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J Immunol. 2012 Apr 15;188(8):3993-4000. doi: 10.4049/jimmunol.1103301. Epub 2012 Mar 16.

The Drosophila protein mustard tailors the innate immune response activated by the immune deficiency pathway.

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Division of Infectious Diseases, Children's Hospital Boston, Boston, MA 02115, USA.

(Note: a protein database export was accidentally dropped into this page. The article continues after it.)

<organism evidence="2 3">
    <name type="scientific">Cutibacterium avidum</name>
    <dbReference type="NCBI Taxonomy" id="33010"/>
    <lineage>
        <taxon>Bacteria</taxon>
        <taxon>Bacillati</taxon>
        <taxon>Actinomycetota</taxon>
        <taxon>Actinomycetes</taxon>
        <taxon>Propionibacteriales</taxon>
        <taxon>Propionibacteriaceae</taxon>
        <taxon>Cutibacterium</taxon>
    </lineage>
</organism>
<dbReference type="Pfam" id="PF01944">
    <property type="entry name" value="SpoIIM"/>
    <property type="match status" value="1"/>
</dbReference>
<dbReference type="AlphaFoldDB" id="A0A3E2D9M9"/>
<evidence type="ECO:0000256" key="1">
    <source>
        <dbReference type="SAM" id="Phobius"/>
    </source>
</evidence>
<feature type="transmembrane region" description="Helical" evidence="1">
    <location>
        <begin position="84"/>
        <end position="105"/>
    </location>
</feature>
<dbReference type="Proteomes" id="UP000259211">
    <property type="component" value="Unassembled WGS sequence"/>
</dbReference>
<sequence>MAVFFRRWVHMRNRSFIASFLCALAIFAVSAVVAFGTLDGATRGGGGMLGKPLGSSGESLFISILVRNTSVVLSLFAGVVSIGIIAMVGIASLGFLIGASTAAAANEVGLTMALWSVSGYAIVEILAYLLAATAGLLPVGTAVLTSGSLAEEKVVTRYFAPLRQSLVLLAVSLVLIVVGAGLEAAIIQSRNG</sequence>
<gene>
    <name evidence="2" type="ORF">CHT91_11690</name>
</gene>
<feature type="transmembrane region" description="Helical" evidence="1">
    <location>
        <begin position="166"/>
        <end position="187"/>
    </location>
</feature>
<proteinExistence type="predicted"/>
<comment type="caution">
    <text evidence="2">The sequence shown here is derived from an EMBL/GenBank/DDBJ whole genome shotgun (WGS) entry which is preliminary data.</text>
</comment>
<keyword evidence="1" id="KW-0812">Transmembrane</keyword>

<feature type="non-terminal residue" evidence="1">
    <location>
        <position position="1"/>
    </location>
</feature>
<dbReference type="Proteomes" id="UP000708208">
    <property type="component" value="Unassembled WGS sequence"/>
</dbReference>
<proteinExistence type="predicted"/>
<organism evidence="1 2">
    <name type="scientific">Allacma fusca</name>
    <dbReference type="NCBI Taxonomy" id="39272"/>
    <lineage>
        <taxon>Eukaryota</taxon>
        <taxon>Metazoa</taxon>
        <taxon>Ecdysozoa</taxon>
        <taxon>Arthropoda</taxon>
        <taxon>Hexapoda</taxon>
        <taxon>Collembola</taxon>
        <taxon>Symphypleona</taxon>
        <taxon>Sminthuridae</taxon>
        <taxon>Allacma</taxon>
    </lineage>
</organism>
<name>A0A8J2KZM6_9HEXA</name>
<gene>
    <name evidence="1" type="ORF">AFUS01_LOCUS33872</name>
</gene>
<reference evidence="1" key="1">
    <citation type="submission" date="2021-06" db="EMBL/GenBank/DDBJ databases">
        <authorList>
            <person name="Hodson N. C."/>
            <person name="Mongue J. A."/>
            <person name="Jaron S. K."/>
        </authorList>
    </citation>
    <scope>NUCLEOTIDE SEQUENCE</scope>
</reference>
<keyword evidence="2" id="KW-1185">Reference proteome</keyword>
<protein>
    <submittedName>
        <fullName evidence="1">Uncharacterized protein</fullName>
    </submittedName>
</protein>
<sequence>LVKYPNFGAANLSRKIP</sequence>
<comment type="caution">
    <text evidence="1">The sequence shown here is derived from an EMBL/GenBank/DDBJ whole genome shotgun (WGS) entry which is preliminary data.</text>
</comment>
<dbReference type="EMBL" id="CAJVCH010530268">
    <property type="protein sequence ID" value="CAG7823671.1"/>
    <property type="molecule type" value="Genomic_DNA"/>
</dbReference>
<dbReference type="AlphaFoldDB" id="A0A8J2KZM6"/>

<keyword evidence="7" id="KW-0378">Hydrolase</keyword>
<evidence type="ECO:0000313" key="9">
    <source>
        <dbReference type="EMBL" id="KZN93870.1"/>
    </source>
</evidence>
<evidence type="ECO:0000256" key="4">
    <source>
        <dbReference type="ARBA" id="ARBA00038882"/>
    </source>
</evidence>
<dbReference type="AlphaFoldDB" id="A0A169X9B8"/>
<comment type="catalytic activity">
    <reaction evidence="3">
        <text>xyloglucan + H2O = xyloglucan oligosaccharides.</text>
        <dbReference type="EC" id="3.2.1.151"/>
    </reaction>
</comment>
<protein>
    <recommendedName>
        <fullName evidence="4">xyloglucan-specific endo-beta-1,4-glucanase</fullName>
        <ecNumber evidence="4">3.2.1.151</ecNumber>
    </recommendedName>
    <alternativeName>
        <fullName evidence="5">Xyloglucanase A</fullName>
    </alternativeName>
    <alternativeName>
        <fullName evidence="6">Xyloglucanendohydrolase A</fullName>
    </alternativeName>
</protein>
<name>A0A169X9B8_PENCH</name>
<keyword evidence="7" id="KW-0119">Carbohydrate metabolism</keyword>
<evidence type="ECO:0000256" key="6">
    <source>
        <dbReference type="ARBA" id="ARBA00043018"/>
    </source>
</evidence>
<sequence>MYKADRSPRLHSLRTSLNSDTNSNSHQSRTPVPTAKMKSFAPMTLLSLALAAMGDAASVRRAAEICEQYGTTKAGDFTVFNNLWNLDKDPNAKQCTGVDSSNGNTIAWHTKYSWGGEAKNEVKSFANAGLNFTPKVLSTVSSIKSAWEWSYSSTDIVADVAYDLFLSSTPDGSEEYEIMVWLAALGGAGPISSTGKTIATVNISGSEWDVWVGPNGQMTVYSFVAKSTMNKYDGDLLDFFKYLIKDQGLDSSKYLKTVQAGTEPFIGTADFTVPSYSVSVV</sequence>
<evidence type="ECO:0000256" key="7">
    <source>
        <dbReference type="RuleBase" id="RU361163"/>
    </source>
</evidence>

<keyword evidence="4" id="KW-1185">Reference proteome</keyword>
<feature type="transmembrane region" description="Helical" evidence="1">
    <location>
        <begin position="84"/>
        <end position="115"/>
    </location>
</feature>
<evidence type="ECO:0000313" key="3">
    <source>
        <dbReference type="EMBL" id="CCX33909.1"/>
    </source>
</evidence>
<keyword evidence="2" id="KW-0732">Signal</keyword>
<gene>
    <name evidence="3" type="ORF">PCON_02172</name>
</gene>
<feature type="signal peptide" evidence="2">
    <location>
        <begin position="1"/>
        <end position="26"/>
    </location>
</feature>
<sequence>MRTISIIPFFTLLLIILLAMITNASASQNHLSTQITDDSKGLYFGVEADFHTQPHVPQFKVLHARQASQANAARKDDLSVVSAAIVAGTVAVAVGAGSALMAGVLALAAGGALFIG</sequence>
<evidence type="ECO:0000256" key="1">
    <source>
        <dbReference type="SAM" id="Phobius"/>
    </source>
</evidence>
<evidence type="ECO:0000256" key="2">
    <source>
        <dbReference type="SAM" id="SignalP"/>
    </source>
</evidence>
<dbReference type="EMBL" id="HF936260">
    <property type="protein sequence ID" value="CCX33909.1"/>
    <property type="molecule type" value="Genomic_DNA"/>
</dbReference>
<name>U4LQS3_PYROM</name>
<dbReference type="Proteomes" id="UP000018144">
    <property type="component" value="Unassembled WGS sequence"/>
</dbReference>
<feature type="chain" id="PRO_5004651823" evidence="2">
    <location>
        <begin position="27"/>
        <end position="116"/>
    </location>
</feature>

In this study, we describe a Drosophila melanogaster transposon insertion mutant with tolerance to Vibrio cholerae infection and markedly decreased transcription of diptericin as well as other genes regulated by the immune deficiency innate immunity signaling pathway. We present genetic evidence that this insertion affects a locus previously implicated in pupal eclosion. This genetic locus, which we have named mustard (mtd), contains a LysM domain, often involved in carbohydrate recognition, and a TLDc domain of unknown function. More than 20 Mtd isoforms containing one or both of these conserved domains are predicted. We establish that the mutant phenotype represents a gain of function and can be replicated by increased expression of a short, nuclearly localized Mtd isoform comprised almost entirely of the TLDc domain. We show that this Mtd isoform does not block Relish cleavage or translocation into the nucleus. Lastly, we present evidence suggesting that the eclosion defect previously attributed to the Mtd locus may be the result of the unopposed action of the NF-κB homolog, Relish. Mtd homologs have been implicated in resistance to oxidative stress. However, to our knowledge this is the first evidence that Mtd or its homologs alter the output of an innate immunity signaling cascade from within the nucleus.

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